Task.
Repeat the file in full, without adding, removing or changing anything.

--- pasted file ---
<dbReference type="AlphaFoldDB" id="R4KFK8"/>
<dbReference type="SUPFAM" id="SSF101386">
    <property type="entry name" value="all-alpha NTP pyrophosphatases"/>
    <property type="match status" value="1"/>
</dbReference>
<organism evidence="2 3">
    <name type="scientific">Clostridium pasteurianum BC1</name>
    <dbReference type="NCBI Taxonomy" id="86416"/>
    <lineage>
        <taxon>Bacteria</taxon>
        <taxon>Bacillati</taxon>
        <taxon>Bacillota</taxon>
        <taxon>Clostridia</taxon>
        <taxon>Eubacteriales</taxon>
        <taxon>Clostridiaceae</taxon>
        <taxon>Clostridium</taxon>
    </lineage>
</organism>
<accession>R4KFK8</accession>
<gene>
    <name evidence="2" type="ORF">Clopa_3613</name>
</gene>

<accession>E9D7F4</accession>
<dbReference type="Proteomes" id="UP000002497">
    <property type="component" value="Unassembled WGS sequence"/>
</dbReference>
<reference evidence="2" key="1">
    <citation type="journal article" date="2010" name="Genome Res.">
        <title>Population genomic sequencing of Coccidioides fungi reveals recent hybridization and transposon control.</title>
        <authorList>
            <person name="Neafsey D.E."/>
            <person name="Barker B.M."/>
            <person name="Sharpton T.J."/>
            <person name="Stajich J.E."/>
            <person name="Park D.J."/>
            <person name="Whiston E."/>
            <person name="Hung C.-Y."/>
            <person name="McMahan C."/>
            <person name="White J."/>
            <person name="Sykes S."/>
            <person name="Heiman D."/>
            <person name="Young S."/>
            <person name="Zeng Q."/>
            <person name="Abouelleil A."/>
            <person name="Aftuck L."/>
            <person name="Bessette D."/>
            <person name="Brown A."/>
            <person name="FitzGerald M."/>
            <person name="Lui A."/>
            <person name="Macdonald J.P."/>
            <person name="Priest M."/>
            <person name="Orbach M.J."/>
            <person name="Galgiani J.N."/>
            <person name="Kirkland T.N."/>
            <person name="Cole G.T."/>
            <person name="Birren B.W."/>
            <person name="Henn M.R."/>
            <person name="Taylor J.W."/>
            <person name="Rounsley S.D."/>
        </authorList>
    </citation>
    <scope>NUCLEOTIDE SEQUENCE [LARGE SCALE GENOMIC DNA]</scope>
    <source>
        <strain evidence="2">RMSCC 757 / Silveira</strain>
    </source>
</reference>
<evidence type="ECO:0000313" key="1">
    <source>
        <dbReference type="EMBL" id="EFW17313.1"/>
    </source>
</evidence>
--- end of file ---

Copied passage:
<dbReference type="AlphaFoldDB" id="R4KFK8"/>
<dbReference type="SUPFAM" id="SSF101386">
    <property type="entry name" value="all-alpha NTP pyrophosphatases"/>
    <property type="match status" value="1"/>
</dbReference>
<organism evidence="2 3">
    <name type="scientific">Clostridium pasteurianum BC1</name>
    <dbReference type="NCBI Taxonomy" id="86416"/>
    <lineage>
        <taxon>Bacteria</taxon>
        <taxon>Bacillati</taxon>
        <taxon>Bacillota</taxon>
        <taxon>Clostridia</taxon>
        <taxon>Eubacteriales</taxon>
        <taxon>Clostridiaceae</taxon>
        <taxon>Clostridium</taxon>
    </lineage>
</organism>
<accession>R4KFK8</accession>
<gene>
    <name evidence="2" type="ORF">Clopa_3613</name>
</gene>

<accession>E9D7F4</accession>
<dbReference type="Proteomes" id="UP000002497">
    <property type="component" value="Unassembled WGS sequence"/>
</dbReference>
<reference evidence="2" key="1">
    <citation type="journal article" date="2010" name="Genome Res.">
        <title>Population genomic sequencing of Coccidioides fungi reveals recent hybridization and transposon control.</title>
        <authorList>
            <person name="Neafsey D.E."/>
            <person name="Barker B.M."/>
            <person name="Sharpton T.J."/>
            <person name="Stajich J.E."/>
            <person name="Park D.J."/>
            <person name="Whiston E."/>
            <person name="Hung C.-Y."/>
            <person name="McMahan C."/>
            <person name="White J."/>
            <person name="Sykes S."/>
            <person name="Heiman D."/>
            <person name="Young S."/>
            <person name="Zeng Q."/>
            <person name="Abouelleil A."/>
            <person name="Aftuck L."/>
            <person name="Bessette D."/>
            <person name="Brown A."/>
            <person name="FitzGerald M."/>
            <person name="Lui A."/>
            <person name="Macdonald J.P."/>
            <person name="Priest M."/>
            <person name="Orbach M.J."/>
            <person name="Galgiani J.N."/>
            <person name="Kirkland T.N."/>
            <person name="Cole G.T."/>
            <person name="Birren B.W."/>
            <person name="Henn M.R."/>
            <person name="Taylor J.W."/>
            <person name="Rounsley S.D."/>
        </authorList>
    </citation>
    <scope>NUCLEOTIDE SEQUENCE [LARGE SCALE GENOMIC DNA]</scope>
    <source>
        <strain evidence="2">RMSCC 757 / Silveira</strain>
    </source>
</reference>
<evidence type="ECO:0000313" key="1">
    <source>
        <dbReference type="EMBL" id="EFW17313.1"/>
    </source>
</evidence>